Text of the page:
The Big Mac

The Mac Daddy

Invented near Pittsburgh in 1967, The Big Mac gained instant popularity and has changed the fast food and American food culture since. Many Americans know the Big Mac chant by heart: two beef patties, special sauce, lettuce, cheese, pickles, onions on a sesame seed bun. The 45 cent sandwich established itself on every American McDonalds’ menu within a year. It has been the subject of glory and criticism, blamed for childhood obesity and is a symbolic proponent of American globalization and imperialism. The Big Mac is so widely popular, in fact, The Economist has developed a purchasing power parity (PPP) to asses the value of a currency (the price of a Big Mac) against other world economies. At the time of this writing, Switzerland’s Big Mac cost is 6.75 USD, 80 percent higher than the $3.71 burger of the United States. The Economist has been using this price comparison as part of their “Burgernomics” index since 1986. The index is based on one standard Big Mac (mutton Big Macs from India are not included) and based on prices from two locations within the country. The burgers are then compared to international exchange rates in comparison to the dollar.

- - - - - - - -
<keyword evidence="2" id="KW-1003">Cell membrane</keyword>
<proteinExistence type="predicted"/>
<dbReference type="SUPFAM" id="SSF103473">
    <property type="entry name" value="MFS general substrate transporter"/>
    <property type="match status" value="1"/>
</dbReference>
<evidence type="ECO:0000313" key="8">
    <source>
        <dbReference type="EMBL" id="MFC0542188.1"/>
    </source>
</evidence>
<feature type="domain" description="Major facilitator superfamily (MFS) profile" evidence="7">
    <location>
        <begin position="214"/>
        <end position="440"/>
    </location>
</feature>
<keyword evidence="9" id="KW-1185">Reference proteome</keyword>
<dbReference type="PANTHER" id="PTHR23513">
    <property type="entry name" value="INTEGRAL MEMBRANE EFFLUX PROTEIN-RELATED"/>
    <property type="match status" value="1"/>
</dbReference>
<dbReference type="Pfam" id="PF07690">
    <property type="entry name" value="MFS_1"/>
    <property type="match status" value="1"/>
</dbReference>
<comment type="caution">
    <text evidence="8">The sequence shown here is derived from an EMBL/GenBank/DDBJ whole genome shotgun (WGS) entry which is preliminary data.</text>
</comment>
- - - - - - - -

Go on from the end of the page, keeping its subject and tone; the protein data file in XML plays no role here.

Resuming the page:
What makes the Big Mac so special? The two patties are only 1.6 ounces, and the lettuce and pickles are the same on every other McDonald’s burger. Indeed the differences that separate the Big Mac from the rest of McDonald’s fare is the middle bun or “club layer” and the special sauce. The sauce, dispensed from a caulking gun-like apparatus is an anomalous amalgamation of tasty, tasty goodness. No other sandwich uses the Special Mac Sauce, comprised of mayonnaise, French dressing, relish, onion, vinegar, sugar, and salt.
The importance of the Big Mac to the McDonald’s has grown so huge in recent times that the fast food giant had offered five dollars to rappers who mentioned their product in their songs every time the song was played. McDonalds conjured up the offer after realizing the appeal of hip-hop artists toward 18-34 year olds within the United States. One rapper Mad Skillz sardonically incorporated the name Big Mac into his “2005 Wrap Up” song (start at 1:29).

"BBC NEWS | Business | 'Return of the Mac' - Coming Soon." BBC News - Home. Web. 12 Apr. 2011. ." The Economist - World News, Politics, Economics, Business & Finance. Web. 12 Apr. 2011. .

"» History of the Big Mac." » Burgers, Cheeseburgers and Stuff… Yes a Website about Burgers. Web. 12 Apr. 2011. .